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Nielsen Reveals Hong Kong First Quarter Consumer Confidence

HONG KONG, 31 May, 2016 – Hong Kong first quarter consumer confidence index has fluctuated to a subdued note of 88 points, according to the Nielsen Global Survey of Consumer Confidence and Spending Intentions. Globally, consumer confidence has remained stable and below the optimism baseline at an index of 98. Within the region, consumer confidence in Hong Kong is higher than that of Taiwan (76) and Japan (73). It is the same as Singapore but lower than China (105).

The Nielsen Consumer Confidence Index measures perceptions of local job prospects, personal finance and immediate spending intentions. Consumer confidence levels above and below a baseline of 100 indicate degrees of optimism and pessimism, respectively.

“The continued drop in mainland visitors is impacting retail sales, which were down 12.5% in the first quarter, and people have job security top of mind,” said Angel Young, managing director, Nielsen Hong Kong and Macau. “High-end discretionary items, such as jewellery and consumer durable goods, reported the biggest hit; however, food and supermarket sales, which are daily necessities driven by the domestic market, were better able to sustain.” 

Nielsen revealed that Hong Kong consumers are holding a more cautious view about the current economic outlook, as indicated by three drivers: the state of their personal finance (optimism down from 57% in Q4 2015 to 42% this quarter), job prospects (from 45% to 22%) and spending intentions (from 47% to 41%).

Opportunities amidst this challenging economic outlook

Despite a seemingly challenging outlook, the economy of Hong Kong still has a number of opportunities where growth is likely to continue, as shown by resilient domestic consumption, continued Mainland tourism, and opportunities for Hong Kong businesses to reach mainland consumers through better online strategy and platform.

According to Nielsen’s findings, 41% of Hong Kong consumers claimed that their willingness to spend is good or excellent. After covering their essential living expenses, the top three areas where consumers will direct their spare cash are “putting into savings”, “out-of-home entertainment” and “holidays and travel”. Among which, “out-of-home entertainment” and “holidays and travel” sustained in past quarters. This indicates consumers’ continued pursuit of quality of life.

“If we look at Hong Kong consumers’ spending overseas, it actually represented an increase of 14% in Q1 vs last year. Local consumers are willing to spend, what it takes is marketers to drive innovation and attract domestic consumers to spend locally,” said Young.

Besides spending, local consumers remained strong in their investment appetite. Two-out-of-five (41%) respondents have invested in shares and mutual funds, among the top investors globally as indicated in the global survey.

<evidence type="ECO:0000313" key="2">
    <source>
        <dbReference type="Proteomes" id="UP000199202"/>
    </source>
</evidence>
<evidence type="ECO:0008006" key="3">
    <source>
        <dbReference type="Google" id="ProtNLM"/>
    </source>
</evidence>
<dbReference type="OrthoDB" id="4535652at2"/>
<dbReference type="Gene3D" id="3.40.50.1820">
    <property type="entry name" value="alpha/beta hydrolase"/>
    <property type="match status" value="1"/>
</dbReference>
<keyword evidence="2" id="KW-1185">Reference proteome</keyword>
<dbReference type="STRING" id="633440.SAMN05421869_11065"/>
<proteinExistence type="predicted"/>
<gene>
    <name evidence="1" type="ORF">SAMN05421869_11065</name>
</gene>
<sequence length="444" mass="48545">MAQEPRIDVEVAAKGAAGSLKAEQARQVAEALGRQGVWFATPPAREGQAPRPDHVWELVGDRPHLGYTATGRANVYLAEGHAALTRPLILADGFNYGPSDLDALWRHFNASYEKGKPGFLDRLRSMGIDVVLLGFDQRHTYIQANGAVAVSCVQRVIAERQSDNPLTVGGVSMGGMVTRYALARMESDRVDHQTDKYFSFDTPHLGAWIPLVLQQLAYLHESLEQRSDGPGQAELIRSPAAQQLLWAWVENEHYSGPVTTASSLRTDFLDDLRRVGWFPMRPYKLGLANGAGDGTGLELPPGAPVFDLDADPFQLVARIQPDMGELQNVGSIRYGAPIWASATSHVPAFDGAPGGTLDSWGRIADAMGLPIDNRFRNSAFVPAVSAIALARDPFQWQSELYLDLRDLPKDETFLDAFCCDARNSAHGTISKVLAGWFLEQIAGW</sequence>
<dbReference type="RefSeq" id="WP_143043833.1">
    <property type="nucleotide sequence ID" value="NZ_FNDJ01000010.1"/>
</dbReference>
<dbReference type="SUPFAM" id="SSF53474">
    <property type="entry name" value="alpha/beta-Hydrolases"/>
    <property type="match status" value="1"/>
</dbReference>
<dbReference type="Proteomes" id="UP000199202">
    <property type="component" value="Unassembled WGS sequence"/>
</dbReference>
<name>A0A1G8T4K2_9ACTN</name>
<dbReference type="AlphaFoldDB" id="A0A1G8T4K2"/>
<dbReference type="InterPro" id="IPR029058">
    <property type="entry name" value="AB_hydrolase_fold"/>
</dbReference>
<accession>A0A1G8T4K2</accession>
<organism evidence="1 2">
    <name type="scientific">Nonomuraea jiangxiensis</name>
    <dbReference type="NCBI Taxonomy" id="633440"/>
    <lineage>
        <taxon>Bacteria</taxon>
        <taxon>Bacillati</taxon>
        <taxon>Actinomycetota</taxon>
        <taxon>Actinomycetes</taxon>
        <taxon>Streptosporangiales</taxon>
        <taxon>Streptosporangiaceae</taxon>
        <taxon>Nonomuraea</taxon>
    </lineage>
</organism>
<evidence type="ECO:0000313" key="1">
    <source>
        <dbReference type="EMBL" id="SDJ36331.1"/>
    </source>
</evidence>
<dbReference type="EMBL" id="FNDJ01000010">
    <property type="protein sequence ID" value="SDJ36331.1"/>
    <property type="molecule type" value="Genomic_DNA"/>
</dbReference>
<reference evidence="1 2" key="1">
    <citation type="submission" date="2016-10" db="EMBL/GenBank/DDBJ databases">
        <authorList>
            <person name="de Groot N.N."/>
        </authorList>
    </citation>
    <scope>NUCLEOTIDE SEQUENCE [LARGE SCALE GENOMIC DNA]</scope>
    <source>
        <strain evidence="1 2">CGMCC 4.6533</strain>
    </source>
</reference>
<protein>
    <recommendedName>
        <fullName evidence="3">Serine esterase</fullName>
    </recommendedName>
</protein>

In terms of Mainland tourists, despite the decline, they still represent six times the local population. Their estimated spending represents HK$143 billion business. Hong Kong is still considered as the top travel destinations for mainlanders for shopping and investment purposes. Two-fifths of Mainland respondents claimed that the top reason for shopping in Hong Kong is convenience (43%), and guarantee for genuine products (41%).  In another financial study amongst mainland visitors, 73% have optimistic or very optimistic sentiments towards Hong Kong finance. 38% expressed that their main purpose for coming to Hong Kong is for cross-border financial needs.

“Lastly, if we look beyond our local and tourist population, with the rapid development of online shopping amongst 1.4 billion Chinese consumers, there is tremendous potential for Hong Kong brands to tap into the opportunity in e-commerce. Hong Kong continues to be an important gateway into China, the key is for businesses to explore changing consumer needs and better market to emerging trends,” Young concluded.

About the Nielsen Global Survey

The Nielsen Global Survey of Consumer Confidence and Spending Intentions was conducted March 1–23, 2016, and polled more than 30,000 online consumers in 63 countries throughout Asia-Pacific, Europe, Latin America, the Middle East/Africa and North America. The sample includes Internet users who agreed to participate in this survey and has quotas based on age and sex for each country. It is weighted to be representative of Internet consumers by country. Because the sample is based on those who agreed to participate, no estimates of theoretical sampling error can be calculated. However, a probability sample of equivalent size would have a margin of error of ±0.6% at the global level. This Nielsen survey is based only on the behavior of respondents with online access. Internet penetration rates vary by country. Nielsen uses a minimum reporting standard of 60% Internet penetration or an online population of 10 million for survey inclusion. The China Consumer Confidence Index is compiled from a separate mixed methodology survey among 3,500 respondents in China. The sub-Saharan African countries in this study are compiled from a separate mobile methodology survey among 1,600 respondents in Ghana, Kenya and Nigeria. The Nielsen Global Survey, which includes the Global Consumer Confidence Index, was established in 2005.